- Chinese Christian
- Church of Jesus Christ of Latter Day Saints
- Greek Orthodox
- Jehovah's Witnesses
- Roman Catholic
- Salvation Army Church
- Seventh Day Adventists
Non Christian faiths include the following:
- Newcastle cemeteries and graves
- Findagrave, West Road cemetery
- Findagrave Heaton cemetery
- Findagrave All Saints cemetery
- Findagrave Old Jesmond cemetery
Census records from 1841 to 1911 are available online. For access, see England Census Records and Indexes Online. Census records from 1841 to 1891 are also available on film through a Family History Center or at the Family History Library. The first film number is 438885.
Genealogy From Periodicals
Hanson, Marjorie. Does Hannah Ring a Bell. History, photos and family of John Bainbridge and Ann Hodgson, with the following surnames: Stevens, Burfort, Bell, Mellish, Greene, Livermore, Burford. Family moved around Gateshead, Morland, Carlisle, Newcastle, with a branch emigrating to Australia, Ballarat, in 1852. Article in Northumberland & Durham Family History Society Journal. vol.35,no2, pages 43-46. Family History Library Ref. 942.8 B2jo v.35, no2. (summer 2010)
Thompson, Christopher. Jonathan Richarson: Quaker. History of the Richardsons originally of Hull. The author was given a family tree which was drawn up in 1829, and went back to the 17th Century. The article is a history of the family, who latterly went into Banking, and Mining. One of the relatives marrying a Rev. Robert George Willis, who was born in Halifax, Nova Scotia. Descendants were in Hull, Newcastle Upon Tyne and Shotley Bridge. Picture of Amelia Willis nee Richardson, and Shotley Bridge Spa. Article in the Northumberland and Durham Family History Society Journal, vol.34,no.2. page 54-56. Family History Library Reference, 942.8 B2jo v.34, no.2. (summer 2009)
Moore, Philip. My Danish Ancestors. History of William and Wilhelmine Neilson, William stowed away on a ship to North Shields, England in 1863. A brother Frederick came also. Picture of the Neilson family dated 1905. Names mentioned are Moore, Freeman, Todd, Wragge, Atkinson, and Lewins. A descendant moves to Newbottle, and to Galt, Ontario, Canada. Article dated 1786-1901. Article in Northumberland & Durham Family History Society Journal, vol. 35 no.2. pages 63-65. Family History Library Reference 942.8 B2jo v35.no.2. (summer 2010) vol. 35, no.2.
Owen, J. Philip. A Northumbrian Musician. William Gillies Whittaker D. Mus. F.R.C.O. History of William Gillies Whittaker and his wife Mary Ann, and descendants on both the paternal and maternal side. Parents were: John Whittaker and Mary Jane nee Gillies, and William and Susannah Walton Gillies with the following surnames: Turner, Heads, Pearson, Taylor, Siddell, Purves, Watkins, Swan, Percey, with photos. Article dated 1799-1976, and is found in the Northumberland & Durham Family History Society, vol. 35. no.4, pages 127-131, Family History Reference 942.8 B2jo vol.35,no.4.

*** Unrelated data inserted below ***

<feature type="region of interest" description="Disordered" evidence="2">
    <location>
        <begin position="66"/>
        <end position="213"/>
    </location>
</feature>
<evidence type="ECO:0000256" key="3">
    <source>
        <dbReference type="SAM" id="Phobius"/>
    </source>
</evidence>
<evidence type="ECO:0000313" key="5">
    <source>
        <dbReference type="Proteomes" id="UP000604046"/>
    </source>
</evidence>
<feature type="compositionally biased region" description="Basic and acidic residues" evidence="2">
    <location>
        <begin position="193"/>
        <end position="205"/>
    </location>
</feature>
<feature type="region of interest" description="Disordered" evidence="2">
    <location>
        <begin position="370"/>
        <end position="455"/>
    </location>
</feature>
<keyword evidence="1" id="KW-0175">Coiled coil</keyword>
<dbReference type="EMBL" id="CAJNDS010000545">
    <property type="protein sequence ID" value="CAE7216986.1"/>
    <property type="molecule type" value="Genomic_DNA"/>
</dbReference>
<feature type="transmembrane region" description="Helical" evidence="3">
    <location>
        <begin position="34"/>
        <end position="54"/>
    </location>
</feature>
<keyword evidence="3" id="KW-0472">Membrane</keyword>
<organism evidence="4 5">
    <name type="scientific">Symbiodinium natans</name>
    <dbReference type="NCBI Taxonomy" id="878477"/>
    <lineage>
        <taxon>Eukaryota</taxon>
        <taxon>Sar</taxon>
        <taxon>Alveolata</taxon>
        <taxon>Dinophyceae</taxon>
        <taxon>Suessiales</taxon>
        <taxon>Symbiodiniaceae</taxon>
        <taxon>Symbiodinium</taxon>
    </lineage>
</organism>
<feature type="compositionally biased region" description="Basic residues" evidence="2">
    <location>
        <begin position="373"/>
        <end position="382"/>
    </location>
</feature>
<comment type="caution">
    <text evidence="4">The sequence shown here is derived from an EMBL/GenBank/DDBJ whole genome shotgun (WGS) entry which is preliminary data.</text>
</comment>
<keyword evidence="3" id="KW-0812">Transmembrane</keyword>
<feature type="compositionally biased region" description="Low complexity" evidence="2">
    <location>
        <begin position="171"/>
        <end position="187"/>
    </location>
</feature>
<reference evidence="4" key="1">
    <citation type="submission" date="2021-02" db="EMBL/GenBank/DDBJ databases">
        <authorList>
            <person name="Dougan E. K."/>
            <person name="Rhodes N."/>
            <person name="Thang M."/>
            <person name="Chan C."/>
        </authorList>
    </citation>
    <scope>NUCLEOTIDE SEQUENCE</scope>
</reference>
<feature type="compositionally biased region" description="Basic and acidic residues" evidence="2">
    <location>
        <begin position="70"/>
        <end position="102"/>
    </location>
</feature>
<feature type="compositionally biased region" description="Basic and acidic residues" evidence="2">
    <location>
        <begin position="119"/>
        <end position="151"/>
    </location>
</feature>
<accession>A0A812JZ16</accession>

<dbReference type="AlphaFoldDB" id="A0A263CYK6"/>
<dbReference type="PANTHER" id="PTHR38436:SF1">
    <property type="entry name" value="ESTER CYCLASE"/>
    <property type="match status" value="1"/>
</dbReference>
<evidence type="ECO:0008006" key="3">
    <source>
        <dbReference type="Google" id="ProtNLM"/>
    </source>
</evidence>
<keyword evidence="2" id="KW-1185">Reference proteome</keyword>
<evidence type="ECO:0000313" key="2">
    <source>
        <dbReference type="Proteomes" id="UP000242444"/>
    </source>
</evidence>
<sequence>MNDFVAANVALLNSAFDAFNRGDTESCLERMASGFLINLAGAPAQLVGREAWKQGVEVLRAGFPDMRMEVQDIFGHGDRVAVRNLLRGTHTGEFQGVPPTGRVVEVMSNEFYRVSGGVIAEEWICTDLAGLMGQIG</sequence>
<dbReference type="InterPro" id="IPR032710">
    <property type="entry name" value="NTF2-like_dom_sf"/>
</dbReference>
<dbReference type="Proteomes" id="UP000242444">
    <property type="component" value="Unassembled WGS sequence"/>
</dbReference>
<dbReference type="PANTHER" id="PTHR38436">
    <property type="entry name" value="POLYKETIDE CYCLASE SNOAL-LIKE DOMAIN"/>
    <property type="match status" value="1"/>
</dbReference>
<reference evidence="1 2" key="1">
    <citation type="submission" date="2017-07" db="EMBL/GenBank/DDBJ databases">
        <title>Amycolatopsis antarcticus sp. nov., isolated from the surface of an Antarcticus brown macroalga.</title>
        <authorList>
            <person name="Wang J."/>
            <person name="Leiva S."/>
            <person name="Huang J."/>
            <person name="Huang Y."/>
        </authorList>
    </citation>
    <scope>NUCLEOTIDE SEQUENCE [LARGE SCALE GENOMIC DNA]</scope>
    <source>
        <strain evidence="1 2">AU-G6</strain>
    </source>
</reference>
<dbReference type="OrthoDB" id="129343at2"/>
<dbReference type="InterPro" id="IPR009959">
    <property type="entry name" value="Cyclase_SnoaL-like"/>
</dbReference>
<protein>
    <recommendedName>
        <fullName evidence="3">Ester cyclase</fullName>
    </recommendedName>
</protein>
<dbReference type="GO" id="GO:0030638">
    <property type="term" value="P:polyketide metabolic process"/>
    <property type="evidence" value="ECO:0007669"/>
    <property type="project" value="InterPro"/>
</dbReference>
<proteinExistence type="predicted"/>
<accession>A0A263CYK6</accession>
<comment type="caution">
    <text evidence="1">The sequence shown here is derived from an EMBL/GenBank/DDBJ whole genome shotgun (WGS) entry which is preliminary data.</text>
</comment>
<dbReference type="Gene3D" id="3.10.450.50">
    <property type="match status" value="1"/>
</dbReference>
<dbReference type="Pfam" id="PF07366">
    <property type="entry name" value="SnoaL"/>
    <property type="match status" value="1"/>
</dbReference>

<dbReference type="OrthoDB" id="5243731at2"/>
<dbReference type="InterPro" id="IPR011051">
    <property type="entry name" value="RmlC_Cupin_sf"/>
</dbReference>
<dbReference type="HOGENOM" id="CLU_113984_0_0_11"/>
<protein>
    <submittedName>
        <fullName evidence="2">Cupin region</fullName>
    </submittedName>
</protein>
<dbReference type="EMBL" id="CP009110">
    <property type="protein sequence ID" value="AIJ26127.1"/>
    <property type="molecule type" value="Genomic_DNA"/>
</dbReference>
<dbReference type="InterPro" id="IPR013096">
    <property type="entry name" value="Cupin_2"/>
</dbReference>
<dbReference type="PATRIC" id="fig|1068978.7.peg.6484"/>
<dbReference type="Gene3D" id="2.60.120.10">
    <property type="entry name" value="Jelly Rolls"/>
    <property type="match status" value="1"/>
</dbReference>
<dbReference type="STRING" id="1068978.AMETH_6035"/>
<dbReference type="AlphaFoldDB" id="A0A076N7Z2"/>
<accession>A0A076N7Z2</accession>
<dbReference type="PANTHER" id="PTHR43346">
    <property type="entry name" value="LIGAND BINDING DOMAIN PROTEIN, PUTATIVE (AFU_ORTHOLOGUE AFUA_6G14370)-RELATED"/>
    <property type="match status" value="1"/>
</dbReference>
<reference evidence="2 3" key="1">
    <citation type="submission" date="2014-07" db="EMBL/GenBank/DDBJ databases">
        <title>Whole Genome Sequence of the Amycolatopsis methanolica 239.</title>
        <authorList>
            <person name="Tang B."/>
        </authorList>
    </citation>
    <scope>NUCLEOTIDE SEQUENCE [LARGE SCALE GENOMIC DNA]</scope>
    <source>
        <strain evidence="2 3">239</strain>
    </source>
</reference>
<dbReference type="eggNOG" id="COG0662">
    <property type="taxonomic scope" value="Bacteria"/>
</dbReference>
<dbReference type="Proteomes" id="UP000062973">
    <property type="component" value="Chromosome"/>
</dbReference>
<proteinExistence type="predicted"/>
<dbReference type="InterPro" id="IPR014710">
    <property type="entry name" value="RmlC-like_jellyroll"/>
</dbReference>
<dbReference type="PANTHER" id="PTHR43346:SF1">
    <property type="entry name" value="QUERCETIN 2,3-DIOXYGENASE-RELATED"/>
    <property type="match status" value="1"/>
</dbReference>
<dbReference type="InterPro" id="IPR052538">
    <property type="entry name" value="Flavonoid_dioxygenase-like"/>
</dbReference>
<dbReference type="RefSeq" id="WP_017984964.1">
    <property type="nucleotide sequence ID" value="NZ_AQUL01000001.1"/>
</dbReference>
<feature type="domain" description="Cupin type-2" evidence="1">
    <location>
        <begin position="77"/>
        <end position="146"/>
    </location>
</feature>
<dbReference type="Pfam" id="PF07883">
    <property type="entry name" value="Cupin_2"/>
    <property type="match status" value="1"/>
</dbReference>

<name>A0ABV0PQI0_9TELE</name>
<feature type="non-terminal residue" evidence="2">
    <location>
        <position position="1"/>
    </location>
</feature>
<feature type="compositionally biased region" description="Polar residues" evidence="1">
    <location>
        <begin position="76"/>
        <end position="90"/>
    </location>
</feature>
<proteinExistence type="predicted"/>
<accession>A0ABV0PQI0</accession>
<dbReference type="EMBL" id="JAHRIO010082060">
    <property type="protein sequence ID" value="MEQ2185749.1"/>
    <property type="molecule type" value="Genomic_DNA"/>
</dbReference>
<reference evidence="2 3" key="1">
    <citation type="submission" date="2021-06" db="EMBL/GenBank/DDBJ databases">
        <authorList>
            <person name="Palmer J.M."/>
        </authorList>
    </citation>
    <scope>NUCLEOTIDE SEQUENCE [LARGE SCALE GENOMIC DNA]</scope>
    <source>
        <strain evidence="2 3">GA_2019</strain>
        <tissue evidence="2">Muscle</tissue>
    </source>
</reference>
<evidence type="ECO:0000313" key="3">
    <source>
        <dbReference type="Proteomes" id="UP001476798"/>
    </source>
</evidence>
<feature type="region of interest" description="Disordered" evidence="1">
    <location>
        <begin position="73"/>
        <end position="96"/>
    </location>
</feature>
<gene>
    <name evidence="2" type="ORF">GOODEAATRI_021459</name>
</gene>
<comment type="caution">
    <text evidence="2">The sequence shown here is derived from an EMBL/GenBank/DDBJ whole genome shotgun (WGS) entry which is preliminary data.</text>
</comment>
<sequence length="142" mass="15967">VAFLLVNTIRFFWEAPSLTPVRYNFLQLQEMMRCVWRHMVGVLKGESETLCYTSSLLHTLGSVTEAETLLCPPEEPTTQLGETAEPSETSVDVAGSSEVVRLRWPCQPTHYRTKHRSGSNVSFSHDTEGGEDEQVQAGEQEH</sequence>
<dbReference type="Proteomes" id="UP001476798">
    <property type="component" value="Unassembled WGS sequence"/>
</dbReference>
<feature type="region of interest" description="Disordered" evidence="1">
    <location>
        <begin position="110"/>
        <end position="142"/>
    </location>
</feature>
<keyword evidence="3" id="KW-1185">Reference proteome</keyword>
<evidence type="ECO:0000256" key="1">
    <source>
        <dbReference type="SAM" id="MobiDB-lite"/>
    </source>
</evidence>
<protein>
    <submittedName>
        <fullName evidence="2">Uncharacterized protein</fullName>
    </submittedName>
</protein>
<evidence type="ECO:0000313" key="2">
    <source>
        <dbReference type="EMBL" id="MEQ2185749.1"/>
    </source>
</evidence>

- local histories: Newcastle upon Tyne
- British History: Newcastle
- Newcastle City Council History of Newcastle
- The History of Newcastle upon Tyne by Henry Bourne
- Newcastle upon Tyne, A Modern History by Robert Colls
Maps and Gazetteers
- Google Maps: Newcastle upon Tyne
- Old maps of Newcastle
- Newcastle street map
- Vision of Britain: Newcastle
- forebears Newcastle
Newcastle is the commercial, educational and, in partnership with nearby Gateshead, the cultural focus for North East England. As part of Tyneside, Newcastle's economy contributes around £13 billion to the UK GVA. The Central Business District is in the center of the city, bounded by Haymarket, Central Station and the Quayside areas.
While the major industries of ship building and coal mining have declined, Newcastle is building up a core of employers in the electronics, aerospace, and banking arenas. There are also several major Universities within the city proper, and this contributes to the potential for educators in the region.
Finally retailing is huge in the city, and contributes significantly to the economy. In 2010, Newcastle was positioned ninth in the retail center expenditure league of the UK. There are several major shopping areas in Newcastle City Center. The largest of these is the Eldon Square Shopping Center, one of the largest city center shopping complexes in the UK. The main shopping street in the city is Northumberland Street. In a 2004 report, it was ranked as the most expensive shopping street in the UK for rent, outside London. 
Records of wills, administrations, inventories, indexes, etc. were filed by the court with jurisdiction over this parish. Go to Northumberland Probate Records to find the name of the court having primary jurisdiction. Scroll down in the article to the section Court Jurisdictions by Parish.
Maps and Gazetteers
Maps are a visual look at the locations in England. Gazetteers contain brief summaries about a place.
- Northumberland and Durham Genealogy Society
- Local Newcastle genealogy records
- Forebears, Newcastle
- genuki Northumberland
- Newcastle City Council Family History
Tyne and Wear Archives and Museum
Newcastle upon Tyne NE1 4JA, UK
Phone: +44 191 277 2248
- Lewis, Samuel A., A Topographical Dictionary of England, (1848). Adapted. Date accessed: 18 December 2013.
- Pallot's Marriage and Birth Indexes, Guide to Parishes. Digital version at FamilySearch Books Online.
- Wikipedia contributors,"Newcastle Upon Tyne" in "Wikipedia: the Free Encyclopedia", https://en.wikipedia.org/wiki/Newcastle Upon Tyne, accessed 20 April 2017.